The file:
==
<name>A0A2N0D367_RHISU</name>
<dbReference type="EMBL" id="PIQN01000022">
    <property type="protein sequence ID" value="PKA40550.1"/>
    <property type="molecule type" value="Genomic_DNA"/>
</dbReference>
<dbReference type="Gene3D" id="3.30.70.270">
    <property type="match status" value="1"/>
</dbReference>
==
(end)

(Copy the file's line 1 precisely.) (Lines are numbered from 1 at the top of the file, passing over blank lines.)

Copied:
<name>A0A2N0D367_RHISU</name>